- St Lucia: degrees of landscape
- Townsville’s Mount St John Zoo
- Transformation: how the landscape has changed and been modified
- Empire and agribusiness: the Australian Mercantile Land and Finance Company
- Kill, cure, or strangle: Atherton Tablelands
- National parks in Queensland
- Pastoralism 1860s–1915
- Prickly pear
- Repurchasing estates: the transformation of Durundur
- Sunshine Coast
- The Brigalow
- Walter Reid Cultural Centre, Rockhampton: back again
- Survival: how the landscape impacts on people
- Brisbane floods: 1893 to the summer of sorrow
- City of the Damned: how the media embraced the Brisbane floods
- Depression era
- Did Clem Jones save Brisbane from flood?
- Droughts and floods and rail
- Missions and reserves
- Queensland British Food Corporation
- Rockhampton’s great flood of 1918
- Station homesteads
- Tropical cyclones
- Wreck of the Quetta
- Pleasure: how people enjoy the landscape
- Bushwalking in Queensland
- Cherbourg that’s my home: celebrating landscape through song
- Creating rural attractions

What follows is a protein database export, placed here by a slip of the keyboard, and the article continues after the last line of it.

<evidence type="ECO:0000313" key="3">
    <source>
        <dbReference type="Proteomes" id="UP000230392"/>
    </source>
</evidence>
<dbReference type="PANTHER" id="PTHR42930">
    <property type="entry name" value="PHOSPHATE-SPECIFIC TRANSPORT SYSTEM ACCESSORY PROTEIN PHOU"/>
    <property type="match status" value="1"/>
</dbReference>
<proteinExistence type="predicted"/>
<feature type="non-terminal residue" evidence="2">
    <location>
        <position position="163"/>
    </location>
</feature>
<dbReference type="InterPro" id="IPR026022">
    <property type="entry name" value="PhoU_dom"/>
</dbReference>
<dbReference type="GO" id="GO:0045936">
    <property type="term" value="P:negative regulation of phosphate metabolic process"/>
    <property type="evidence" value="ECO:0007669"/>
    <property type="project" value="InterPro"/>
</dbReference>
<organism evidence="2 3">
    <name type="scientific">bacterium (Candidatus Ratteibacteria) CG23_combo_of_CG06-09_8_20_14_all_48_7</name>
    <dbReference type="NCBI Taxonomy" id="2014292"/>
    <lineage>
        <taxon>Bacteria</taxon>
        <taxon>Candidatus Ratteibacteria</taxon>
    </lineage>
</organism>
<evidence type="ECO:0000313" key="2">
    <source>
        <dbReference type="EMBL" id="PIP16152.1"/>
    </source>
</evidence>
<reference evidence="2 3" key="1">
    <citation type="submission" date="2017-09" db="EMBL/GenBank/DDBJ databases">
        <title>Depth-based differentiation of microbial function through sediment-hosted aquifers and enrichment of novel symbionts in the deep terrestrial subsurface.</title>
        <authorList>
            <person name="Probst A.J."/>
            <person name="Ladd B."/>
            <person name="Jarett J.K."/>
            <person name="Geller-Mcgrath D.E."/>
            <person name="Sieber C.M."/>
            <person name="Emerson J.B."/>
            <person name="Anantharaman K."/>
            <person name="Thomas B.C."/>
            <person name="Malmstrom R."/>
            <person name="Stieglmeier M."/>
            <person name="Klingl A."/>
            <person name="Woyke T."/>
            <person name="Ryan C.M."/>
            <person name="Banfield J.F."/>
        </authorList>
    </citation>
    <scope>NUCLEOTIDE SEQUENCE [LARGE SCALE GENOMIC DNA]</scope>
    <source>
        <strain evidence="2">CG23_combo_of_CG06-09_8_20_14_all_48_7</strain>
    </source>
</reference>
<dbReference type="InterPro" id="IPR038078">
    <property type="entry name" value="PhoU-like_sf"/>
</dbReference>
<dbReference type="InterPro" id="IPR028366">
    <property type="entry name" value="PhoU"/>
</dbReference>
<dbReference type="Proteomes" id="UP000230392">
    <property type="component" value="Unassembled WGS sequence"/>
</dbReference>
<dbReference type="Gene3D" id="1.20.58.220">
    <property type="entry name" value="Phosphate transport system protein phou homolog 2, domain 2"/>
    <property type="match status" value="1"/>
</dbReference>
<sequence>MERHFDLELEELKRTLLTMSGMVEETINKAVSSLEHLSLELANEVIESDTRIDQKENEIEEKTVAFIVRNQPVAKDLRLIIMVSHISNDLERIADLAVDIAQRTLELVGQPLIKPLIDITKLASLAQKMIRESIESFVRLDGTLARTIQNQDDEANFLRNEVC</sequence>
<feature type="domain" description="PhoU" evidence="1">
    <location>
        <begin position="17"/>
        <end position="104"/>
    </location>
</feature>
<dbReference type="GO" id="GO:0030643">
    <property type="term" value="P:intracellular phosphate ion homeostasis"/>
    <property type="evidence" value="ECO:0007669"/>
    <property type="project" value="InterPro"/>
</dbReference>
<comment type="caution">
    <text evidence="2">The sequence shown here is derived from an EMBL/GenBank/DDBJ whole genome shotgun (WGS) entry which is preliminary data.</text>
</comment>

- Queer pleasure: masculinity, male homosexuality and public space
- Railway refreshment rooms
- Regional cinema
- Schoolies week: a festival of misrule
- The sporting landscape
- Visiting the Great Barrier Reef
The Great Artesian Basin (GAB) is a geological curiosity. What might be described as a ‘giant geological sponge’, it consists of alternating layers of water bearing sandstone wedged between impermeable mudstones and siltstones. Covering approximately one fifth of the Australian land mass, water has been obtained from depths of up to 2000 metres with temperatures varying from 30 to 100 degrees celsius in the deeper areas.
In the south-west of the basin, water has been dated at two million years since last exposed to daylight. Water enters the basin as rainfall along outcropping intake beds and due to differences in elevation, becomes pressurised within the aquifer. Fractures in the earth’s crust result in natural springs. Bores penetrate impermeable layers and this allows water to rise to the surface.